Koch says the AWWA spearheads campaigns that spread the gospel of safe, quality tap water but “the reality is that we’re not — either our association or the utilities — corporate conglomerates with large advertising budgets. Our resources are limited.”


Beneath the claims of incongruous regulations and manipulated public perceptions lies the core issue — that of drinking-water quality.

There are three water intakes for Detroit’s system: two in the Detroit River and one in Lake Huron. “When you start with good source water, that puts you in a good position for the treatment process,” Turner says. “We have some of the best [tap] water in the country — probably in the world.”

Although bottled-water companies may not all readily publish water-quality reports, the bottled-water industry can claim one very important defense: There have been no major outbreaks of illness caused by bottled water in the United States in modern times.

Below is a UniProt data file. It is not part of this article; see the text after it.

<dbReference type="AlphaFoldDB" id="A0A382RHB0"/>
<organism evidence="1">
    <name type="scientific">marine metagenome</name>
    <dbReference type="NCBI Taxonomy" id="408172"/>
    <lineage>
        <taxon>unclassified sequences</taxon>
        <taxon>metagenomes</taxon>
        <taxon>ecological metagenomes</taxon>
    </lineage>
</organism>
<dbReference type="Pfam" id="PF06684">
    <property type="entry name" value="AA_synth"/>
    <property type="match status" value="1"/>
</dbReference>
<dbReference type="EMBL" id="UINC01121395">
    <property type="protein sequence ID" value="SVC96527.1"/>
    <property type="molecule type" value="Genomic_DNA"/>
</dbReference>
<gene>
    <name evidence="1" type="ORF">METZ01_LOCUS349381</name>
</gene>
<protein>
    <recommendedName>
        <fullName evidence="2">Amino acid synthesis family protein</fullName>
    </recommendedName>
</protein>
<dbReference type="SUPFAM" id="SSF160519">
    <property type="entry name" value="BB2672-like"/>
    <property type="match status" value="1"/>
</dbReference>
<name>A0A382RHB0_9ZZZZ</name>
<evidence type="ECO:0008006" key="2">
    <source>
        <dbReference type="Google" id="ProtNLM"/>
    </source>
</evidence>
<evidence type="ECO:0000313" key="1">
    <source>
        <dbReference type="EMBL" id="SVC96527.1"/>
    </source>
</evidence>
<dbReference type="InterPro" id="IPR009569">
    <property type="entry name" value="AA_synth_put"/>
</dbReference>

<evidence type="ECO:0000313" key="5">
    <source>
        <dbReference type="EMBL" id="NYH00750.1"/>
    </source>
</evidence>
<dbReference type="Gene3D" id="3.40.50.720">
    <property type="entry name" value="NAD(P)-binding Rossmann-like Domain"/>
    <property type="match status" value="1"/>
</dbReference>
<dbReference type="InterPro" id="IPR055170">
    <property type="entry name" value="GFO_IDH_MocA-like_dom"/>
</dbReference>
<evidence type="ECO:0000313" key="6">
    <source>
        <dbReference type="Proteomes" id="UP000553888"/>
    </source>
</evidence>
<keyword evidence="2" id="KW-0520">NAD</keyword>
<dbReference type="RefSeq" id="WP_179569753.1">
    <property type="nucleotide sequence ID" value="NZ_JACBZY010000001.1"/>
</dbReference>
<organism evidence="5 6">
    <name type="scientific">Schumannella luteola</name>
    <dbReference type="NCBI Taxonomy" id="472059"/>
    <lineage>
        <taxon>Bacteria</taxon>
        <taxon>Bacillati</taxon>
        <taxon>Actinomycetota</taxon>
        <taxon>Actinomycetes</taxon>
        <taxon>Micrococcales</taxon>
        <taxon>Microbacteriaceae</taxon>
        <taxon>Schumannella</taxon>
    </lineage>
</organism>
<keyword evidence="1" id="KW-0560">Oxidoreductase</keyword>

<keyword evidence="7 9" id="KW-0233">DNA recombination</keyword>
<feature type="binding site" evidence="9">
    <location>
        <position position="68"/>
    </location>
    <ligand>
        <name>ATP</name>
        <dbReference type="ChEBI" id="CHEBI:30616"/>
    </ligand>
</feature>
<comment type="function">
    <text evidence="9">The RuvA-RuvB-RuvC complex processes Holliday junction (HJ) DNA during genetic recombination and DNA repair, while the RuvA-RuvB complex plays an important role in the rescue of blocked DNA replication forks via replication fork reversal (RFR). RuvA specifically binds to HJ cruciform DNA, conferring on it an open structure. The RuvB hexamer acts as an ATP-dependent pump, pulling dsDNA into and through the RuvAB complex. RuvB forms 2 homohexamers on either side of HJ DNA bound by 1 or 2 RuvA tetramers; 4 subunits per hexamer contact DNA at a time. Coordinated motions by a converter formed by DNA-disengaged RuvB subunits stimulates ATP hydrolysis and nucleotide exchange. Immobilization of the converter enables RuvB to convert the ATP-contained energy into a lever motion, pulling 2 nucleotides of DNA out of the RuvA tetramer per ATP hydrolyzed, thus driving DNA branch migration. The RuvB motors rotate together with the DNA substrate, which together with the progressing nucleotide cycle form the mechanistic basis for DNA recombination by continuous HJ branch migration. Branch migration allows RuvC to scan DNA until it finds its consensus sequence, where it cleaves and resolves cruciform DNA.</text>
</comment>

“In the vast majority of cases,” Koch says, “[bottled and tap water] are both safe, healthy choices.”


Turner agrees with Koch on the safety aspect, but says that bottled water comes at an unnecessary cost. “Tap water is perfectly safe,” she says. “People spend a lot of money on bottled water because they’re concerned about the tap water. And, for some, that may be an [extra] expense that you don’t need to incur if you’re on a limited budget. … If people find the chlorine taste objectionable, then they can use a filter. But it isn’t necessary for health purposes.”